Part 2: Managing Local Administrator Passwords


This is Part 2 of a multi-part series on managing local admin passwords. In case you missed it, you can view Part 1 here

The Problem

One of the challenges associated with generating a random local admin password is how to make the generated password as random as possible. In many of the example PowerShell random password generation scripts that I have seen, the system.random object is used as the random character generator. The problem with this is that that particular object, while random, is not as good as using the System.Security.Cryptography.RNGCryptoServiceProvider. This object generates a cryptographically random number and is documented on MSDN here.

The Solution

The following function relies on a cryptographic random character generation function to create a random password of configurable complexity and length using cryptographically randomly generated characters. If the function is called without any parameters then the function will generate a 16 character password with 2 lowercase and 2 upper case characters, 2 numbers, 2 special characters, and no ambiguous characters.

# Generate Random Password
function fnGeneratePassword
{Param ([int]$PassLength=16,[int]$iLCaseNeeded=2,[int]$iUCaseNeeded=2,[int]$iNumNeeded=2,[int]$iSpecNeeded=2,[int]$AvoidAmbiguous=$true)

    #Calculates minimum password length required to meet complexity
    $MinPwdLength = $iLCaseNeeded + $iUCaseNeeded + $iNumNeeded + $iSpecNeeded

    #Feedback if password is too short
    if($PassLength -lt $MinPwdLength){
      #Convert Integer to String
      $MinPwdLength = [string]$MinPwdLength

      #Log Output
      #fnLog -LogPath $LogDir -LogFileName $LogFileName -Data "ERROR: Requested password length must be $MinPwdLength or more characters"

      return "ERROR"
    #NonAmbiguous Characters
    $sLCase = "abcdefghijkmnpqrstuvwxyz"
    $sNum = "23456789"
    $sSpec = "!#$%&()*+,-./:;<=>?@[\]^_{}~"

    #Adds Ambiguous Characters if desired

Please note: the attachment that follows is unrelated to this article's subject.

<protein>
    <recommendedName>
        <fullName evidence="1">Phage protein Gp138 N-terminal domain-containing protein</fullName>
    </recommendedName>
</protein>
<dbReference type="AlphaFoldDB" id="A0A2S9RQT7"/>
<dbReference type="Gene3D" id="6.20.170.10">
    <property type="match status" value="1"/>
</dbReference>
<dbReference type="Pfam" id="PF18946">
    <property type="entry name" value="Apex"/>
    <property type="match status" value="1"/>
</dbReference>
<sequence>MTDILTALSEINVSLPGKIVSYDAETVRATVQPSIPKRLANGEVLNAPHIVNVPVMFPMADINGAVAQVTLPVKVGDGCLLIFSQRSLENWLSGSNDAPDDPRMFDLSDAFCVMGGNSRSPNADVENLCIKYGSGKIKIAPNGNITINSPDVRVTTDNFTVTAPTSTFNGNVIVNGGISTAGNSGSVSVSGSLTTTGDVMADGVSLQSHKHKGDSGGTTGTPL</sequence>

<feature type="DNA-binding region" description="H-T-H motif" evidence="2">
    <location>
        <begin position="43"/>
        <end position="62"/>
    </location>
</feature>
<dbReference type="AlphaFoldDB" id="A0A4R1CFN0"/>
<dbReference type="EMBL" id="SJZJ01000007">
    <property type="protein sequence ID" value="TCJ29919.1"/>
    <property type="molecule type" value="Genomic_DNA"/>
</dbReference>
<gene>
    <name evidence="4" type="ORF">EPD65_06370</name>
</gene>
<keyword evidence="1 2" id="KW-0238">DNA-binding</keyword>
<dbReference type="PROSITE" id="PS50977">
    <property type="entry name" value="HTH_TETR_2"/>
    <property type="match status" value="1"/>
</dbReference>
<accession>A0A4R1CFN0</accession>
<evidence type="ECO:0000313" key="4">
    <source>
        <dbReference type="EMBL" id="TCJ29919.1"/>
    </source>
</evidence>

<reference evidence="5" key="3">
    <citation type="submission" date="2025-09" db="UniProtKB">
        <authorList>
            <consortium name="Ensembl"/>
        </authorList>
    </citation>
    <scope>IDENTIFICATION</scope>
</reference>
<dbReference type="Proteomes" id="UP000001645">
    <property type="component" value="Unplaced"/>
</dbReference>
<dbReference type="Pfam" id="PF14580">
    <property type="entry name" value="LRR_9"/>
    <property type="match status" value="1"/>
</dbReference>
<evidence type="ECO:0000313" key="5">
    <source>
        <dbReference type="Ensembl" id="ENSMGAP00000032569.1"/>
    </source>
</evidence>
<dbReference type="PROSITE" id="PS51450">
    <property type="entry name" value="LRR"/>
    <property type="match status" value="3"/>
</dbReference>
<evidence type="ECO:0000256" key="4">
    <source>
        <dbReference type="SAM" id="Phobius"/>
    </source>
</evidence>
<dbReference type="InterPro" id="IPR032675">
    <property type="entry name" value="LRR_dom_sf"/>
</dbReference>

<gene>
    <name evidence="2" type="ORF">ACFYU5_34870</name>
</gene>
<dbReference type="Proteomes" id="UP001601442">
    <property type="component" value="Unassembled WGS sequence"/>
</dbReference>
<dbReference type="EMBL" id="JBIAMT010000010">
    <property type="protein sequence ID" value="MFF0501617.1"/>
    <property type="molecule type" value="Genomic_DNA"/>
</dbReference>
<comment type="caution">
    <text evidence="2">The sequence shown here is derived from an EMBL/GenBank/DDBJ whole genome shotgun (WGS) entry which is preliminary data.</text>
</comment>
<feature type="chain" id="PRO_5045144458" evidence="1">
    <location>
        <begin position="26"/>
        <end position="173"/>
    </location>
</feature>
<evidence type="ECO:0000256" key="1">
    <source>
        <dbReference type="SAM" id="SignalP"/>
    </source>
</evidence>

if($AvoidAmbiguous -eq $false){
        $sLCase += "lo";$sUCase += "IO";$sNum += "01";$sSpec += "`"'``|"
    #Creates Character Arrays
    $sLCase = $sLCase.ToCharArray();$sUCase = $sUCase.ToCharArray();$sNum = $sNum.ToCharArray();$sSpec = $sSpec.ToCharArray()
    $sFullSet = $sLCase + $sUCase + $sNum + $sSpec; $aCharacters = @{}

    #Selects Lower Case Characters
    for($i =0;$i -lt $iLCaseNeeded;$i++){
        $aCharacters.Add((fnRandom),$sLCase[(fnRandom) % $sLCase.Count])
    #Selects Upper Case Characters
    for($i =0;$i -lt $iUCaseNeeded;$i++){
        $aCharacters.Add((fnRandom),$sUCase[(fnRandom) % $sUCase.Count])
    #Selects Numerical Characters
    for($i =0;$i -lt $iNumNeeded;$i++){
        $aCharacters.Add((fnRandom),$sNum[(fnRandom) % $sNum.Count])
    #Selects Special Characters
    for($i =0;$i -lt $iSpecNeeded;$i++){
        $aCharacters.Add((fnRandom),$sSpec[(fnRandom) % $sSpec.Count])
    #Selects from all characters until password length is met
    for($i=$aCharacters.Count;$i -lt $PassLength;$i++){
        $aCharacters.Add((fnRandom),$sFullSet[(fnRandom) % $sFullSet.Count])
    #Sorts Characters
    $aCharacters = $aCharacters.GetEnumerator() | Sort-Object Name
    return New-Object System.String(($aCharacters | % {$_.value}),0,$aCharacters.Length)

The function above calls the fnRandom function which is what actually creates the random characters. fnRandom is below.

# Returns random number
function fnRandom{
    #Crypto Random Number Generator
    $rng = New-Object System.Security.Cryptography.RNGCryptoServiceProvider

    #Byte Storage
    [byte[]]$byte = New-Object byte[] 4

    #Generate Random Value

    #Convert to Integer
    return [system.bitconverter]::touint32($byte,0)

After loading both functions into memory using PowerShell ISE, you can then call fnGeneratePassword without any parameters to see some of the sample random passwords as shown below.

The keen observer may have noticed that I commented out the fnLog function in the examples above. Both functions above are a part of a larger local administrator password management solution which I will reveal in greater detail in the 3rd part of this series. What you have so far is a configurable random password generator which can be integrated into pretty much any random password script, and a cryptographically random character generator which can also be used for many different purposes.

The upcoming parts in this series will explain how to do the following:

  • Connect to Active Directory using a Kerberos secured connection
  • Set the local administrator password based on fnGeneratePassword
  • Write a log file that logs the success and failure of each function
  • Create a confidential attribute to store the local admin password
  • Create fnMain to control the order in which all of the functions are called
  • Create a XAML based secure password viewer to retrieve the local admin password

Each portion of the solution is modularized using functions which allows the IT administrator to make use of all or just parts of the solution and allows the IT administrator to easily integrate any portion they wish into a larger script or even a different solution entirely. So stay tuned as Part 3 discusses how to create a Kerberos encrypted and signed connection to Active Directory.